100 Best Movies On Netflix Right Now

Updated May 14, 2022 • Staff

It is very easy to become lost in Netflix land and believe you've already seen everything worth watching. Rest assured, there is very little chance you have. For the second time we have curated a list of the best movie suggestions on Netflix: the best highly-rated, little-known titles available to stream. This is a list we update almost every week to adjust for new arrivals and expired titles.

agoodmovietowatch is your gateway to on-demand streaming services, but instead of recommending the same movies to you you've been hearing about for the past 20 years, we focus on the good ones that were overlooked. This way we introduce you to movies you haven’t yet seen, that you can watch immediately and love. To do this, we only recommend movies that have received a high rating from viewers combined with a high score from critics. This means that these movies have been appreciated by both, so you can trust that they’re awesome. We also only suggest movies that didn’t make a huge splash at the box office or which didn’t get the attention they deserved, so there is little chance you have already seen them. Below we count down again our best movie suggestions available to stream on Netflix Instant America. For other countries, visit agoodmovietowatch.com/netflix and use the region selector in the top bar to switch to your geography.

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100.

Long Shot

A 40 minute, often jaw-dropping movie about an innocent man accused of killing a teenage girl and the attempt to clear him from the murder. The man in question is Juan Catalan, a young father of two who had had a fair share of interactions with the law. His brother had recently been convicted for another murder case, and the witness to his brother's trial was the girl that Juan Catalan would be accused of killing. The fight to prove that he is innocent goes through different phases, one of which amazingly includes Curb Your Enthusiasm and Larry David himself. It's a crazy story told in a very straightforward manner. Don't expect the impact of Making a Murder or anything like that - but if you're in it for the story, you will not be disappointed.

Our staff rating: 7.4/10
Genre: Documentary
Actor: Jacob LaMendola, Juan Catalan, Juan Rodríguez, Kym Whitley, Larry David, Melissa Catalan, Tasha Boggs, Todd Melnik
Director: Jacob LaMendola
Rating: TV-14
Go to Netflix
99.

The Grizzlies (2020)

This uplifting Canadian sports drama is based on a true story set in the remote Nunavut town of Kugluktuk. The small community has the highest teen suicide rate in North America, as it suffers from intergenerational trauma, and the resulting alcohol and drug abuse. A new young history teacher who is sent by the government is shocked by the state of the school and the lives of the teenagers. He realizes that he can't engage the kids with history, and turns to his passion for Lacrosse to try to ignite change.

The teacher and director of the movie are both white, which, added to the story, raise red flags about white savior tropes. But thanks to First Nation producers who made sure the kids had time to develop their characters, The Grizzlies narrowly misses disaster. Instead, it gives a voice to communities that are rarely heard from.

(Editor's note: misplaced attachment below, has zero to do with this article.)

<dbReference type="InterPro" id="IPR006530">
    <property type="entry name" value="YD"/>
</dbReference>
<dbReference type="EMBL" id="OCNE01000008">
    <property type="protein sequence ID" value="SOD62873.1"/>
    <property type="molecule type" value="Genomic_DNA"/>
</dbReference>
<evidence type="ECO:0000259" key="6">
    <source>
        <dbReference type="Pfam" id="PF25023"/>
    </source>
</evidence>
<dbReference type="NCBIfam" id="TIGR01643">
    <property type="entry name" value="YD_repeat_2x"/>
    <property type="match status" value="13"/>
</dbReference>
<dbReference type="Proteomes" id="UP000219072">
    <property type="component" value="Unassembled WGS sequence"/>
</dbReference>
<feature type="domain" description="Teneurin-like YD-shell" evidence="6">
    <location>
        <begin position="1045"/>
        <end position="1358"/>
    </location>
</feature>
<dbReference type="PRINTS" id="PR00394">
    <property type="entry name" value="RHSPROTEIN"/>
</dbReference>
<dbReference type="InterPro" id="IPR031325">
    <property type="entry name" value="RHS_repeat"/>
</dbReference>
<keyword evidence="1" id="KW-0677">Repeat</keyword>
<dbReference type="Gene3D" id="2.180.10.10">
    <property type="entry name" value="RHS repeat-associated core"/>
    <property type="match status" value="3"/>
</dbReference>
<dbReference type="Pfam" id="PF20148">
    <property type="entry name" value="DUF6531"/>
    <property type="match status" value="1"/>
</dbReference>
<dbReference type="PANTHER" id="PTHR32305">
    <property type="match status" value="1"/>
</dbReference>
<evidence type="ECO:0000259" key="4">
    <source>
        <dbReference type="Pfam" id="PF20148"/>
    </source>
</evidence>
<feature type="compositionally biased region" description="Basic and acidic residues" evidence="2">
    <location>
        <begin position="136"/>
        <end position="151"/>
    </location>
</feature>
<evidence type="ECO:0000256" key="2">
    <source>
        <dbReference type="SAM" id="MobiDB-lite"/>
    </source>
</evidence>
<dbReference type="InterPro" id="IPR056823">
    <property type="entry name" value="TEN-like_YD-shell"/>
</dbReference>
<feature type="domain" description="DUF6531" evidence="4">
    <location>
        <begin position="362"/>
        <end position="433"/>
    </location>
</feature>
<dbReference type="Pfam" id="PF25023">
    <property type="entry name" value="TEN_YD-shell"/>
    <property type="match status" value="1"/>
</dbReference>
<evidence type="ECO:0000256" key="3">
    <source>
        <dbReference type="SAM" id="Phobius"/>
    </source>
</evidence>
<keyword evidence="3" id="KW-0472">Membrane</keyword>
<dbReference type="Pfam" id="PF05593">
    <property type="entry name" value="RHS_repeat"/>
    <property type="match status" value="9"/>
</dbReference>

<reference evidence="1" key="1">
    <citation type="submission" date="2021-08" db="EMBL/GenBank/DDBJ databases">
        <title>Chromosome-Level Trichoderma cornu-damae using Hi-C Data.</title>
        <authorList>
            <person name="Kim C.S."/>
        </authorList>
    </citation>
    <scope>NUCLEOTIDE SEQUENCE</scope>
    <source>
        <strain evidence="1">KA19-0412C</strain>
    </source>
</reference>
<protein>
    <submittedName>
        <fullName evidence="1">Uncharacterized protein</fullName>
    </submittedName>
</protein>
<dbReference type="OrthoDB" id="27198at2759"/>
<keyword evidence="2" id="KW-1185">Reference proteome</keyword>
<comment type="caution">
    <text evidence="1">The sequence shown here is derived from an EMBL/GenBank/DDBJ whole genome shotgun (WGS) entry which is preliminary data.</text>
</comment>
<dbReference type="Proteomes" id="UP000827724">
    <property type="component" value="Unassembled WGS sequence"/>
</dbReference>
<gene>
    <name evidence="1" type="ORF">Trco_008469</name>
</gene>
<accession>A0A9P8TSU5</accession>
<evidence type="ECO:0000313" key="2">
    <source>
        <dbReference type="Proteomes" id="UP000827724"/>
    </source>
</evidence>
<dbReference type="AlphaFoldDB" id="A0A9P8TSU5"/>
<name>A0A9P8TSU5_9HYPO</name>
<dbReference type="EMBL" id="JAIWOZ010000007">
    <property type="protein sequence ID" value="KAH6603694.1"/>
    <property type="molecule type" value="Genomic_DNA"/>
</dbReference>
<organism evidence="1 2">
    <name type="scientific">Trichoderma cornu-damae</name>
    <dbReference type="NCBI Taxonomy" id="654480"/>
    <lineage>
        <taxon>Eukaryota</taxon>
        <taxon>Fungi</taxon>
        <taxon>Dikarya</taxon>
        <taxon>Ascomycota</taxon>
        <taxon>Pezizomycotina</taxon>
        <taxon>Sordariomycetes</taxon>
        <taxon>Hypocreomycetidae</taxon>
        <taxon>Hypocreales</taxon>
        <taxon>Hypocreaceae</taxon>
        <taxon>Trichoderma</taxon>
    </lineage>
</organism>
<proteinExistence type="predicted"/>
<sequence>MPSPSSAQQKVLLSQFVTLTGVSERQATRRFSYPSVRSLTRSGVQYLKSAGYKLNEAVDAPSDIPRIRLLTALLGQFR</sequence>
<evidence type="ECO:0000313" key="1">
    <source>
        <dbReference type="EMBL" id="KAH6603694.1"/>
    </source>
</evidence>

Our staff rating: 7.4/10
Genre: Drama
Actor: Anna Lambe, Ben Schnetzer, Booboo Stewart, Brad Fraser, Eric Schweig, Fred Bailey, Jack Anawak, Natar Ungalaaq, Seth Burke, Tantoo Cardinal, Will Sasso
Director: Miranda de Pencier
Rating: R
Go to Netflix
98.

The One I Love (2014)

Elisabeth Moss is in it. Calling The One I Love a romantic-comedy, looking it up, or trusting anyone else about it -- especially my review, will ruin this film for you. Just watch it. If one's penchant is typically opposed to titles with 'love' in them, then it's for you. Just hit 'play', or 'start', or whatever. The initial wtf-ness that attracted me to it is compelled further by excellent acting. And Elisabeth Moss is in it.

Our staff rating: 7.5/10
Genre: Comedy, Drama, Romance
Actor: Charlie McDowell, Elisabeth Moss, Kiana Cason, Mark Duplass, Marlee Matlin, Mary Steenburgen, Ted Danson
Director: Charlie McDowell
Rating: R
Go to Netflix
97.

An Education (2009)

A movie about a 16 year old girl who gets involved with an older more sophisticated man and how the relationship changes her life. Carey Mulligan's performance is nothing short of perfect, inevitably making herself the center of the movie. The coming-of-age story is also quite exceptional, and conveys  impressive load and variety of emotions. An Education is one of those movies that make you live an experience you haven't lived yourself, but because it is so exquisitely and realistically done, the character's problems and joys will feel like your own.

Our staff rating: 7.5/10
Genre: Drama, Romance
Actor: Alfred Molina, Amanda Fairbank-Hynes, Bel Parker, Cara Seymour, Carey Mulligan, Connor Catchpole, Dominic Cooper, Ellie Kendrick, Emma Thompson, James Norton, Kate Duchêne, Matthew Beard, Nick Sampson, Olivia Williams, Peter Sarsgaard, Rosamund Pike, Sally Hawkins, William Melling
Director: Lone Scherfig
Rating: PG-13
Go to Netflix
96.

The Impossible (2012)

A heart-wrenching tribute to victims of natural disasters that is one of despair, suffering, and hope. And it wouldn’t be so damning if it weren’t based off a true story surrounding the tragedy that killed more than 230,000 people. Boxing Day 2004 was one of the most memorable dates for wedded couple, Henry (Ewan McGregor) and Maria (Naomi Watts, for an Oscar nominated performance). Just two days prior, they arrived at Orchid Beach Resort in Thailand to celebrate the Christmas holidays together with their three children. After a squabble with the crew regarding their room reservations, they are granted the privilege of staying in a peaceful villa and all seems to be well. Nature had other plans in mind, though, and facing it head-on is the bittersweet reality.